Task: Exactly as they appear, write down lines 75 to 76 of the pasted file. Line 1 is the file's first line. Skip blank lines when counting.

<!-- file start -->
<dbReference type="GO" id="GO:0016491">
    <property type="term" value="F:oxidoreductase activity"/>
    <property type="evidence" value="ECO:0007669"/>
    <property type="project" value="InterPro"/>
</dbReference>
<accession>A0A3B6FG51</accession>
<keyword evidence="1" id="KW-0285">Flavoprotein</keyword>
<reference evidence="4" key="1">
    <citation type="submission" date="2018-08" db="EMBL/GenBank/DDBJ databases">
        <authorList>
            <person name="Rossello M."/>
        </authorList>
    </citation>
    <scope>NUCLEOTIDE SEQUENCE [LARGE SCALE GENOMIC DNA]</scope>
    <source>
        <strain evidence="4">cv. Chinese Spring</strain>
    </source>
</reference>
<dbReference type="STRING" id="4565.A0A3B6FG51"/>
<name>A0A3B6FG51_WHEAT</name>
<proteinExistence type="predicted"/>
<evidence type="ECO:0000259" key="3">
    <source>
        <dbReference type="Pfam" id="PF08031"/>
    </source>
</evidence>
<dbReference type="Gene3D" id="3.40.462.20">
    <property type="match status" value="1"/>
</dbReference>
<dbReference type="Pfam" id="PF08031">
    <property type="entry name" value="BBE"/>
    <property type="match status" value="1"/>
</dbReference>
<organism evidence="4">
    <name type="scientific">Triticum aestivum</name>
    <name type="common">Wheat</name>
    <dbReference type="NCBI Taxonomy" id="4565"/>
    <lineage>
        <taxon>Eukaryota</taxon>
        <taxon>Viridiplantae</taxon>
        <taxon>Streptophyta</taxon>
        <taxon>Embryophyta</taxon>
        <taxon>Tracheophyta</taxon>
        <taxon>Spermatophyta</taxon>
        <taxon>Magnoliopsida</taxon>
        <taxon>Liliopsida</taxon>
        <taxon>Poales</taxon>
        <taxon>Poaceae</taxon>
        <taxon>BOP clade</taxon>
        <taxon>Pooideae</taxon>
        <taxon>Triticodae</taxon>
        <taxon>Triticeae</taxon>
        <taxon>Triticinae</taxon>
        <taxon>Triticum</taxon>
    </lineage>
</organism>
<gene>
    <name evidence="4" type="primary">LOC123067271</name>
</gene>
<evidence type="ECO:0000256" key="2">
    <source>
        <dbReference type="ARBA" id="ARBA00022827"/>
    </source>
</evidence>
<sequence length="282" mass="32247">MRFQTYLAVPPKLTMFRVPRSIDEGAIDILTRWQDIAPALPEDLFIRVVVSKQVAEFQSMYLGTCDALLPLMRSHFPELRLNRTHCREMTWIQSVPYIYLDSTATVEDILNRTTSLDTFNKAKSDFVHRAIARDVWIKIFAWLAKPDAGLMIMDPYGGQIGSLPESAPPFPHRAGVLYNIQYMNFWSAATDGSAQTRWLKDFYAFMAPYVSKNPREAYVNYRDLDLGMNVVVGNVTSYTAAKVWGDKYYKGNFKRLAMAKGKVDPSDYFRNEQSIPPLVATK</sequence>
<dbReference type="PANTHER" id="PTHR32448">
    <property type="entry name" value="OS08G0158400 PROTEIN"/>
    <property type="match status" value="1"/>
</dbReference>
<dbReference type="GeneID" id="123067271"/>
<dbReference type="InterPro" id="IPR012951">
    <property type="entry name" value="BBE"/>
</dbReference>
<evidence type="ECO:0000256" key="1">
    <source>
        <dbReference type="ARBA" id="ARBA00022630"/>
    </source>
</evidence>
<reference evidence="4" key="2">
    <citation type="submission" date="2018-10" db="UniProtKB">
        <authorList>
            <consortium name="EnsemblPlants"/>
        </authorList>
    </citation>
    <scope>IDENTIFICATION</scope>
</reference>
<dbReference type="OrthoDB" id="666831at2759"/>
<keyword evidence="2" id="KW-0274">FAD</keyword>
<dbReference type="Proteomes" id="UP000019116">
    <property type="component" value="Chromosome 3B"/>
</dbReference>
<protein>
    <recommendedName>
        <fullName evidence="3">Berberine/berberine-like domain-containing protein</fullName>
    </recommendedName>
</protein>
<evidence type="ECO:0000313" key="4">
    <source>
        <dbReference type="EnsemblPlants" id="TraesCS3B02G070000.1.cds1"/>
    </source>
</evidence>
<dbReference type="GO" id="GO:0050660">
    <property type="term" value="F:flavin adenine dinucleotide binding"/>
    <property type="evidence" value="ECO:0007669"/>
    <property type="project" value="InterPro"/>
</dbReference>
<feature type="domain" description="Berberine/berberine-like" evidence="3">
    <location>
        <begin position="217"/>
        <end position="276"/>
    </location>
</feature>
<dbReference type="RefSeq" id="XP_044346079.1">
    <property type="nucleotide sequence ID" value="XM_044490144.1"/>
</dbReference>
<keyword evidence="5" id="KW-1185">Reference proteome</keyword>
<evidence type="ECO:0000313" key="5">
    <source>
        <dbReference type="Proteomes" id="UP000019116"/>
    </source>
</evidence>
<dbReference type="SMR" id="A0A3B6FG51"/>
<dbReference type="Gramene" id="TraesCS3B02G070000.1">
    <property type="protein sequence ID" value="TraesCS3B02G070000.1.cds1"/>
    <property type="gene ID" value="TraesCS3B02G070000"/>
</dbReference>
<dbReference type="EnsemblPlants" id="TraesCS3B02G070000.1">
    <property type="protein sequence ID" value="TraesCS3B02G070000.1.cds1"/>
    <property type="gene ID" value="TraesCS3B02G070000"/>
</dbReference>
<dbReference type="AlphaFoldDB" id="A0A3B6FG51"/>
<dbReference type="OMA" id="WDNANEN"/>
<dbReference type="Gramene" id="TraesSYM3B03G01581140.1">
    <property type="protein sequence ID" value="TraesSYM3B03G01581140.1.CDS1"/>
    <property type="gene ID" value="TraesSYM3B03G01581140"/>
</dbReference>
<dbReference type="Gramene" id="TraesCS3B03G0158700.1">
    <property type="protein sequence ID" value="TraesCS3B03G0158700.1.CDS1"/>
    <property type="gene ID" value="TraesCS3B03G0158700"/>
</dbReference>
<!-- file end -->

    <source>
        <dbReference type="ARBA" id="ARBA00022630"/>